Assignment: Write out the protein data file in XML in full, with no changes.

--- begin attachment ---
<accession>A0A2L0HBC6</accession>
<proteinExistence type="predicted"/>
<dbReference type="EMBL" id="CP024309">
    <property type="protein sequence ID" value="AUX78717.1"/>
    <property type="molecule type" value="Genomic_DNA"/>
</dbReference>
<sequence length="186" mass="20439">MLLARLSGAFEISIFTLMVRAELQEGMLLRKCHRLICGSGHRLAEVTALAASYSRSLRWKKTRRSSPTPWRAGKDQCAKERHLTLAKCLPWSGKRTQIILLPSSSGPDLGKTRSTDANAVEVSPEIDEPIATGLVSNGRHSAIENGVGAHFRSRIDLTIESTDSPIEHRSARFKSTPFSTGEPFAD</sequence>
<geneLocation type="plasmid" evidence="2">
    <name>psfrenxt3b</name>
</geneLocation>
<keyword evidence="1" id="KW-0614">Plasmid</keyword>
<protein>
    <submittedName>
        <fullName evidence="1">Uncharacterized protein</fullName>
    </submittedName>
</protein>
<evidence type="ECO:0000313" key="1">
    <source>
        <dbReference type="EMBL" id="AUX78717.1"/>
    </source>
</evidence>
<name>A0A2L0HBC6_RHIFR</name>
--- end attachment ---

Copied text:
<accession>A0A2L0HBC6</accession>
<proteinExistence type="predicted"/>
<dbReference type="EMBL" id="CP024309">
    <property type="protein sequence ID" value="AUX78717.1"/>
    <property type="molecule type" value="Genomic_DNA"/>
</dbReference>
<sequence length="186" mass="20439">MLLARLSGAFEISIFTLMVRAELQEGMLLRKCHRLICGSGHRLAEVTALAASYSRSLRWKKTRRSSPTPWRAGKDQCAKERHLTLAKCLPWSGKRTQIILLPSSSGPDLGKTRSTDANAVEVSPEIDEPIATGLVSNGRHSAIENGVGAHFRSRIDLTIESTDSPIEHRSARFKSTPFSTGEPFAD</sequence>
<geneLocation type="plasmid" evidence="2">
    <name>psfrenxt3b</name>
</geneLocation>
<keyword evidence="1" id="KW-0614">Plasmid</keyword>
<protein>
    <submittedName>
        <fullName evidence="1">Uncharacterized protein</fullName>
    </submittedName>
</protein>
<evidence type="ECO:0000313" key="1">
    <source>
        <dbReference type="EMBL" id="AUX78717.1"/>
    </source>
</evidence>
<name>A0A2L0HBC6_RHIFR</name>